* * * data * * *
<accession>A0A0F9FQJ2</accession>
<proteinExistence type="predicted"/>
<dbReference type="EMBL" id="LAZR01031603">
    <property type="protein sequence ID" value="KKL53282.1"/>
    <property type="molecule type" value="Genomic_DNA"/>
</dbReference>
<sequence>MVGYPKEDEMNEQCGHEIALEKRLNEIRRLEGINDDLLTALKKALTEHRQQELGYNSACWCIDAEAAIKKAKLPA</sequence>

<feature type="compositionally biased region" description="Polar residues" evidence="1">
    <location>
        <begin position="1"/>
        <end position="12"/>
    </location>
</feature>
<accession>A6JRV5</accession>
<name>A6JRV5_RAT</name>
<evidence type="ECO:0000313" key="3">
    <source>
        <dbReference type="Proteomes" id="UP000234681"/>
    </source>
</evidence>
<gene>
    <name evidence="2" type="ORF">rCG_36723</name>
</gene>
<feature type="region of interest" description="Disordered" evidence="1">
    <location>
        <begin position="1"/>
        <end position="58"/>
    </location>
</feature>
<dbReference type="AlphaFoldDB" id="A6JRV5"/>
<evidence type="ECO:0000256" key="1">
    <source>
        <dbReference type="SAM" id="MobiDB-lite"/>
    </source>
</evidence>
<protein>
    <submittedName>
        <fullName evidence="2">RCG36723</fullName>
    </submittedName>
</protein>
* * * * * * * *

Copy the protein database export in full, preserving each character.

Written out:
<accession>A0A0F9FQJ2</accession>
<proteinExistence type="predicted"/>
<dbReference type="EMBL" id="LAZR01031603">
    <property type="protein sequence ID" value="KKL53282.1"/>
    <property type="molecule type" value="Genomic_DNA"/>
</dbReference>
<sequence>MVGYPKEDEMNEQCGHEIALEKRLNEIRRLEGINDDLLTALKKALTEHRQQELGYNSACWCIDAEAAIKKAKLPA</sequence>

<feature type="compositionally biased region" description="Polar residues" evidence="1">
    <location>
        <begin position="1"/>
        <end position="12"/>
    </location>
</feature>
<accession>A6JRV5</accession>
<name>A6JRV5_RAT</name>
<evidence type="ECO:0000313" key="3">
    <source>
        <dbReference type="Proteomes" id="UP000234681"/>
    </source>
</evidence>
<gene>
    <name evidence="2" type="ORF">rCG_36723</name>
</gene>
<feature type="region of interest" description="Disordered" evidence="1">
    <location>
        <begin position="1"/>
        <end position="58"/>
    </location>
</feature>
<dbReference type="AlphaFoldDB" id="A6JRV5"/>
<evidence type="ECO:0000256" key="1">
    <source>
        <dbReference type="SAM" id="MobiDB-lite"/>
    </source>
</evidence>
<protein>
    <submittedName>
        <fullName evidence="2">RCG36723</fullName>
    </submittedName>
</protein>